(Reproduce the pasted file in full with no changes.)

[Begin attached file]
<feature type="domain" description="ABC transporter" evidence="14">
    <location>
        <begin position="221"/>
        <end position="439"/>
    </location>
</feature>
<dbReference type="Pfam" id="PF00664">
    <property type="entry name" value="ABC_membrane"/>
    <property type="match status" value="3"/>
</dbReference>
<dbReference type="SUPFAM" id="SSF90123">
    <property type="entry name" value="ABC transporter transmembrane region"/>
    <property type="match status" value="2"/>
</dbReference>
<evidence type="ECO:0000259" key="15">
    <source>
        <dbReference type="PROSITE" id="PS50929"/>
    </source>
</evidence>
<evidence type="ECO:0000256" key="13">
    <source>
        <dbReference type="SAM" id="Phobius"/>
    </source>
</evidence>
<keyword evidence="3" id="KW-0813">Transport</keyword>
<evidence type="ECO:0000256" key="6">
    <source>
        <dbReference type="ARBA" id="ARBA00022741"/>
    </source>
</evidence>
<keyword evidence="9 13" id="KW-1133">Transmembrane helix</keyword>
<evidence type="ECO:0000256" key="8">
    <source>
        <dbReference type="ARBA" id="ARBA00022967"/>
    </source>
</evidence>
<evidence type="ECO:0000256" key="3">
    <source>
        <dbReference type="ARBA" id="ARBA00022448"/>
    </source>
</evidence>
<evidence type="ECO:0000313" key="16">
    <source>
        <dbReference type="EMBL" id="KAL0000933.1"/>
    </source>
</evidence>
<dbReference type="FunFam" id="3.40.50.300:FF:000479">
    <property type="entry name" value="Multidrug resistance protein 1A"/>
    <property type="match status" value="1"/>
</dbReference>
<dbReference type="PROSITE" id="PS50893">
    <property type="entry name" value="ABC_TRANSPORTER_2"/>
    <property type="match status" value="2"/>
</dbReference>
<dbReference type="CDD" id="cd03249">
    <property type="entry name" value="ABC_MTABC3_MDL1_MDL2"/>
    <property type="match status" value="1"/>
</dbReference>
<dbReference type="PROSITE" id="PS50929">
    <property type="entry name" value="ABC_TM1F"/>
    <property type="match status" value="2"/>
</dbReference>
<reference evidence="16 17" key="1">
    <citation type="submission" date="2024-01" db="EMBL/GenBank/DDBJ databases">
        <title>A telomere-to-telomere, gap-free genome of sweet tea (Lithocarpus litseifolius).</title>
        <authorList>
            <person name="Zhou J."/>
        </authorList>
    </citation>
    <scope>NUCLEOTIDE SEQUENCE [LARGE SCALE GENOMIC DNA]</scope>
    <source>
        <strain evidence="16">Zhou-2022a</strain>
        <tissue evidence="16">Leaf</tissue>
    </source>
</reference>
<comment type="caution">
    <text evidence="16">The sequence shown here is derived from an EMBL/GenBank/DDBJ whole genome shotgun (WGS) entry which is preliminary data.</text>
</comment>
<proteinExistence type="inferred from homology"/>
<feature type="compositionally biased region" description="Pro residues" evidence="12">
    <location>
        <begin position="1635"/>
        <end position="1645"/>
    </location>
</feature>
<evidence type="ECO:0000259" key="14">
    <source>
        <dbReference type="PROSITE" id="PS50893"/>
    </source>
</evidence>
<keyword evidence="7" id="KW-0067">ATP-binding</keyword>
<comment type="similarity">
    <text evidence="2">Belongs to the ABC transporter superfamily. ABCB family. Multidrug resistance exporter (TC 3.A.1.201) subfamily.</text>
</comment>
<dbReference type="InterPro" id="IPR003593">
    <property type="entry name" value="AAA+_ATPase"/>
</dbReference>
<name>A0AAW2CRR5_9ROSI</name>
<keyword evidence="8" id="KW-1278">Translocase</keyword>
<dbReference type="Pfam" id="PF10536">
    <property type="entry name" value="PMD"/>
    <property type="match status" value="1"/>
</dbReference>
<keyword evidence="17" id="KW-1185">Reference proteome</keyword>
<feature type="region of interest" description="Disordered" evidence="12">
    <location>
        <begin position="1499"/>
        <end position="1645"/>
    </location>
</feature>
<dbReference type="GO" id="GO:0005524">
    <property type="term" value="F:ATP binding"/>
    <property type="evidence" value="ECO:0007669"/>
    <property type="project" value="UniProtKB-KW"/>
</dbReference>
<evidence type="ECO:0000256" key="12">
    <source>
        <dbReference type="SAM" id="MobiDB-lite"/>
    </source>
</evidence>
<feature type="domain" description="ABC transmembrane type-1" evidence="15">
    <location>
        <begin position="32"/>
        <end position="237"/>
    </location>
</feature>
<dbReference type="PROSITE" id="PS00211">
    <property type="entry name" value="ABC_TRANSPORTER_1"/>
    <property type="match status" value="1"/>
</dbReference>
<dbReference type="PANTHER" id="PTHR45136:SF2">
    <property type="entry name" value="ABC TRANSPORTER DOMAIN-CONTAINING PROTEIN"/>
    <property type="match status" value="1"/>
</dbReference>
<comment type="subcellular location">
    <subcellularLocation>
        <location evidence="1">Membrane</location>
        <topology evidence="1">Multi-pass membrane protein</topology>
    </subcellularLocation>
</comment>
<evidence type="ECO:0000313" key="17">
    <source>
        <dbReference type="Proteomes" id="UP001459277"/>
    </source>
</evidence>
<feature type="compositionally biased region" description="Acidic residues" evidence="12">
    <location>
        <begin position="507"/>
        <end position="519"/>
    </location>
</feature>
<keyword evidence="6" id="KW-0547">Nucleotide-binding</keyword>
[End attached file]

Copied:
<feature type="domain" description="ABC transporter" evidence="14">
    <location>
        <begin position="221"/>
        <end position="439"/>
    </location>
</feature>
<dbReference type="Pfam" id="PF00664">
    <property type="entry name" value="ABC_membrane"/>
    <property type="match status" value="3"/>
</dbReference>
<dbReference type="SUPFAM" id="SSF90123">
    <property type="entry name" value="ABC transporter transmembrane region"/>
    <property type="match status" value="2"/>
</dbReference>
<evidence type="ECO:0000259" key="15">
    <source>
        <dbReference type="PROSITE" id="PS50929"/>
    </source>
</evidence>
<evidence type="ECO:0000256" key="13">
    <source>
        <dbReference type="SAM" id="Phobius"/>
    </source>
</evidence>
<keyword evidence="3" id="KW-0813">Transport</keyword>
<evidence type="ECO:0000256" key="6">
    <source>
        <dbReference type="ARBA" id="ARBA00022741"/>
    </source>
</evidence>
<keyword evidence="9 13" id="KW-1133">Transmembrane helix</keyword>
<evidence type="ECO:0000256" key="8">
    <source>
        <dbReference type="ARBA" id="ARBA00022967"/>
    </source>
</evidence>
<evidence type="ECO:0000256" key="3">
    <source>
        <dbReference type="ARBA" id="ARBA00022448"/>
    </source>
</evidence>
<evidence type="ECO:0000313" key="16">
    <source>
        <dbReference type="EMBL" id="KAL0000933.1"/>
    </source>
</evidence>
<dbReference type="FunFam" id="3.40.50.300:FF:000479">
    <property type="entry name" value="Multidrug resistance protein 1A"/>
    <property type="match status" value="1"/>
</dbReference>
<dbReference type="PROSITE" id="PS50893">
    <property type="entry name" value="ABC_TRANSPORTER_2"/>
    <property type="match status" value="2"/>
</dbReference>
<dbReference type="CDD" id="cd03249">
    <property type="entry name" value="ABC_MTABC3_MDL1_MDL2"/>
    <property type="match status" value="1"/>
</dbReference>
<dbReference type="PROSITE" id="PS50929">
    <property type="entry name" value="ABC_TM1F"/>
    <property type="match status" value="2"/>
</dbReference>
<reference evidence="16 17" key="1">
    <citation type="submission" date="2024-01" db="EMBL/GenBank/DDBJ databases">
        <title>A telomere-to-telomere, gap-free genome of sweet tea (Lithocarpus litseifolius).</title>
        <authorList>
            <person name="Zhou J."/>
        </authorList>
    </citation>
    <scope>NUCLEOTIDE SEQUENCE [LARGE SCALE GENOMIC DNA]</scope>
    <source>
        <strain evidence="16">Zhou-2022a</strain>
        <tissue evidence="16">Leaf</tissue>
    </source>
</reference>
<comment type="caution">
    <text evidence="16">The sequence shown here is derived from an EMBL/GenBank/DDBJ whole genome shotgun (WGS) entry which is preliminary data.</text>
</comment>
<proteinExistence type="inferred from homology"/>
<feature type="compositionally biased region" description="Pro residues" evidence="12">
    <location>
        <begin position="1635"/>
        <end position="1645"/>
    </location>
</feature>
<evidence type="ECO:0000259" key="14">
    <source>
        <dbReference type="PROSITE" id="PS50893"/>
    </source>
</evidence>
<keyword evidence="7" id="KW-0067">ATP-binding</keyword>
<comment type="similarity">
    <text evidence="2">Belongs to the ABC transporter superfamily. ABCB family. Multidrug resistance exporter (TC 3.A.1.201) subfamily.</text>
</comment>
<dbReference type="InterPro" id="IPR003593">
    <property type="entry name" value="AAA+_ATPase"/>
</dbReference>
<name>A0AAW2CRR5_9ROSI</name>
<keyword evidence="8" id="KW-1278">Translocase</keyword>
<dbReference type="Pfam" id="PF10536">
    <property type="entry name" value="PMD"/>
    <property type="match status" value="1"/>
</dbReference>
<keyword evidence="17" id="KW-1185">Reference proteome</keyword>
<feature type="region of interest" description="Disordered" evidence="12">
    <location>
        <begin position="1499"/>
        <end position="1645"/>
    </location>
</feature>
<dbReference type="GO" id="GO:0005524">
    <property type="term" value="F:ATP binding"/>
    <property type="evidence" value="ECO:0007669"/>
    <property type="project" value="UniProtKB-KW"/>
</dbReference>
<evidence type="ECO:0000256" key="12">
    <source>
        <dbReference type="SAM" id="MobiDB-lite"/>
    </source>
</evidence>
<feature type="domain" description="ABC transmembrane type-1" evidence="15">
    <location>
        <begin position="32"/>
        <end position="237"/>
    </location>
</feature>
<dbReference type="PROSITE" id="PS00211">
    <property type="entry name" value="ABC_TRANSPORTER_1"/>
    <property type="match status" value="1"/>
</dbReference>
<dbReference type="PANTHER" id="PTHR45136:SF2">
    <property type="entry name" value="ABC TRANSPORTER DOMAIN-CONTAINING PROTEIN"/>
    <property type="match status" value="1"/>
</dbReference>
<comment type="subcellular location">
    <subcellularLocation>
        <location evidence="1">Membrane</location>
        <topology evidence="1">Multi-pass membrane protein</topology>
    </subcellularLocation>
</comment>
<evidence type="ECO:0000313" key="17">
    <source>
        <dbReference type="Proteomes" id="UP001459277"/>
    </source>
</evidence>
<feature type="compositionally biased region" description="Acidic residues" evidence="12">
    <location>
        <begin position="507"/>
        <end position="519"/>
    </location>
</feature>
<keyword evidence="6" id="KW-0547">Nucleotide-binding</keyword>